Problems on hold
Journalists are getting ready to elect a new board for their syndicate next March. Diaa’ Rashwan, head of the State Information Service (SIS), has announced his intention of running for head of the Journalists’ Syndicate board, a post currently held by Abdel-Mohsen Salama. Mr Rashwan is no stranger to that post, he held it from 2013 to 2015, and ran for it during the last election in 2017 but withdrew his nomination owing to what he described as an inauspicious election environment, and issuing a statement under the title “Apology and clearance of conscience” to explain his withdrawal.
Diaa’ Rashwan will not be the sole candidate for the post of head of the Journalists’ Syndicate; other candidates are bound to shortly announce their candidature. But this is a good opportunity to broach the topic of the election of the syndicate board. I agree with journalists’ aspirations that it is imperative for the majority of them, but more so for those aspiring to membership of the syndicate board, to rally around common interests instead of chasing individual goals or personal rivalries that drain their energies and lead them to slight other candidates.
I believe we are in dire need of reviewing the concept of individual candidacy in favour of coalitions or groups with common objectives and well-defined plans that would win the confidence of voters. This would ensure a board that includes a coalition that works in harmony for the benefit of journalists and journalism, realising the common goals they were elected to achieve.
I fully understand that, legally, syndicate elections run on an individual basis not on lists of candidates as partially in the case of parliamentary elections. But individual elections do not rule out the formation of groups that campaign collectively, with the voter having the final say who to vote for; he or she might select to vote individually for all the members of a group, or for one or more of them. Such a move would exclude the threat of having a dissonant board the members of which find it difficult to agree on a common objective, and instead indulge in disparity and conflict that would shackle the syndicate’s work.
Worth noting is that campaigning for the syndicate board more often than not includes two election promises guaranteed to flirt with the sentiments of journalists: a raise in the monthly sum officially paid by the State through the syndicate to journalists as compensation for the expense of the training they constantly need for their work, and striving for legal repeal of the possibility of imprisoning journalists. Other than that, candidates promise plans which they aspire to serve journalists, but which are frequently at variance with the plans of other candidates. A voter must be forgiven for questioning how a candidate could ensure that the plan he or she promised and for which they were elected would see light. Individual-based elections may boast a democratic ideal, but they offer no guarantee that a democratically elected board would be capable of the collective effort needed to realise the objectives it was elected to achieve. Is there any hope that candidates for the post of head of the Journalists’ Syndicate would run in collaboration with lists of candidates who have a common vision? And could we aspire that the new board would work to repeal the individual-based election system in favour of list-based elections?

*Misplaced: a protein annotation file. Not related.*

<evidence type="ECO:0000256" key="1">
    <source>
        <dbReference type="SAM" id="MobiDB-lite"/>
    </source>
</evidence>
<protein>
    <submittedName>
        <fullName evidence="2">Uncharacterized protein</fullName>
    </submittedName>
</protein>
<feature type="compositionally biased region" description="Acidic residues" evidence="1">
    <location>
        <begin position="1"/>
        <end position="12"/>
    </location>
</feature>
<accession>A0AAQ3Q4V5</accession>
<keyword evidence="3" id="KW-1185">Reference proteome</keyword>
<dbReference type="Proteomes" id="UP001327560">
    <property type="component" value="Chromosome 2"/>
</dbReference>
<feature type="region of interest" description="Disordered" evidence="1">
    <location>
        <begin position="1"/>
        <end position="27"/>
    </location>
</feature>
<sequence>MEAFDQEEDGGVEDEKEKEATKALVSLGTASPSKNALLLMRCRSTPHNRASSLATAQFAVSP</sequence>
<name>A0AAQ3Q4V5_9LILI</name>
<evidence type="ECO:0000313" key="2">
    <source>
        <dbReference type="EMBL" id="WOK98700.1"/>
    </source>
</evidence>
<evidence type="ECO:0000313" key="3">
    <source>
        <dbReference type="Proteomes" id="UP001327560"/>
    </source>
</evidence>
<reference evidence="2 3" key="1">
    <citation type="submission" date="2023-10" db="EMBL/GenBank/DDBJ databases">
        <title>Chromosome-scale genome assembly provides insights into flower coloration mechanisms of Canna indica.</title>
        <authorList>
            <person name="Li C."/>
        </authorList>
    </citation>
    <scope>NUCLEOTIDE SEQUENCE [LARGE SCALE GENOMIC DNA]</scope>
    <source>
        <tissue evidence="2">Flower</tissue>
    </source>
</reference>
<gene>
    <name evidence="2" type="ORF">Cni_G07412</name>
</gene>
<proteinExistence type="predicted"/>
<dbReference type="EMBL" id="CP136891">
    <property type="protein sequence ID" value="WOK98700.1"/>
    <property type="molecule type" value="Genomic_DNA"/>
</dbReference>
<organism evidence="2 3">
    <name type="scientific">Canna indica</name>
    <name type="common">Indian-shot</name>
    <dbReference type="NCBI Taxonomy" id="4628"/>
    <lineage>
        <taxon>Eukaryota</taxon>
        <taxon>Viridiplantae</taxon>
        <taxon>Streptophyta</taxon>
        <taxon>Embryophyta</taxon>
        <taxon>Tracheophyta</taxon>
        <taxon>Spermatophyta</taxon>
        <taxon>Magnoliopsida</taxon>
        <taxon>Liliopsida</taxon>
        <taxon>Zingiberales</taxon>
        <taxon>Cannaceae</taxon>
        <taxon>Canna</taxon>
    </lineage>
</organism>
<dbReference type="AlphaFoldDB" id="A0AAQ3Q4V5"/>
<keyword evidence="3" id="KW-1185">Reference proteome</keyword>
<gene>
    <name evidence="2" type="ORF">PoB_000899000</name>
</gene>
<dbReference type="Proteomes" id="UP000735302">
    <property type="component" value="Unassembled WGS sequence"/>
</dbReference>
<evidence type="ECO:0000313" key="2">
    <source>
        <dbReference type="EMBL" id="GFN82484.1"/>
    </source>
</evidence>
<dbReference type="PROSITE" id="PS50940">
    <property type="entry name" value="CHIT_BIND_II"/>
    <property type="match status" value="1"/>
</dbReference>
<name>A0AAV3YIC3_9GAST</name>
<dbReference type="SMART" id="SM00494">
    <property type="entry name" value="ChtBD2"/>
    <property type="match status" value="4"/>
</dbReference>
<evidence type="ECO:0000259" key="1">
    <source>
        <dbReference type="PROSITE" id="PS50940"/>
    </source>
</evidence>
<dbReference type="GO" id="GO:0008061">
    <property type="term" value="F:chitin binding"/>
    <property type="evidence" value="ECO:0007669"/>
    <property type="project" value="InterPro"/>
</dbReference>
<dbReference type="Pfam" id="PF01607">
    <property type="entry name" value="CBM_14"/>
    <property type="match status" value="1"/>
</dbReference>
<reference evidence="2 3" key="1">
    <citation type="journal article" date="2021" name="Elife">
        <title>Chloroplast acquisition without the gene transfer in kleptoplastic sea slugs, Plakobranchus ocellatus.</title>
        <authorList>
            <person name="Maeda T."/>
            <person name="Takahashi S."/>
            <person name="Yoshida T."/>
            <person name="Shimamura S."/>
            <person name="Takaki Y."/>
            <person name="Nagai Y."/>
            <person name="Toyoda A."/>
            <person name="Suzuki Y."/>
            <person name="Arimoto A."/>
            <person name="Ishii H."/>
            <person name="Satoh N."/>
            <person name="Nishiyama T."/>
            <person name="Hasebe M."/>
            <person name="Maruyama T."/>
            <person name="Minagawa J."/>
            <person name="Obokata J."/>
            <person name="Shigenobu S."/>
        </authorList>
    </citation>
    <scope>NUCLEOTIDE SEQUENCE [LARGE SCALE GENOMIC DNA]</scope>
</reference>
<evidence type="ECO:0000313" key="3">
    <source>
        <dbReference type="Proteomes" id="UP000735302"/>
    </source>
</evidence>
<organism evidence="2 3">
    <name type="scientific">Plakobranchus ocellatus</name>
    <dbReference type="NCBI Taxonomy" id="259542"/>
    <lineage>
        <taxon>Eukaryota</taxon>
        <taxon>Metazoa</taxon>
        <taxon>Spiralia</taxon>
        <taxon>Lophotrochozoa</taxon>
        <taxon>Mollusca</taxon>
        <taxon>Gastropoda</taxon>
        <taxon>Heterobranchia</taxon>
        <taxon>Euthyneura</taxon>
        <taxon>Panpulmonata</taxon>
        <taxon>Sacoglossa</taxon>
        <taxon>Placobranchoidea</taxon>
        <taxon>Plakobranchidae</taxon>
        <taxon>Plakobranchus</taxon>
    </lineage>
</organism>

There remains one point, even though not a major one, that I will not give up on broaching: that of the huge amount of paper candidates use for campaigning. The use of paper fliers in electioneering is riddled with the pandemonium of distributing them or, in an ugly chaotic scene, hanging them on the outer or inner walls of the syndicate building. Such paper publicity is moreover limited in scope and entirely inconsistent with the unbounded opportunity afforded by modern technology in the 21st century. The scandalous catastrophe is how the copious number of such fliers, distributed at the door of the syndicate on election day, gets thrown away and trampled by the voters, so that the interior of the syndicate, at which the polling is held, is almost concealed by unsightly paper. It remains for the garbage collectors to remove the following day that huge amount of entirely unnecessary waste. I hope the current or future syndicate board would issue a campaigning protocol that would regulate the process and put an end to such a chaotic, unseemly practice.
10 February 2019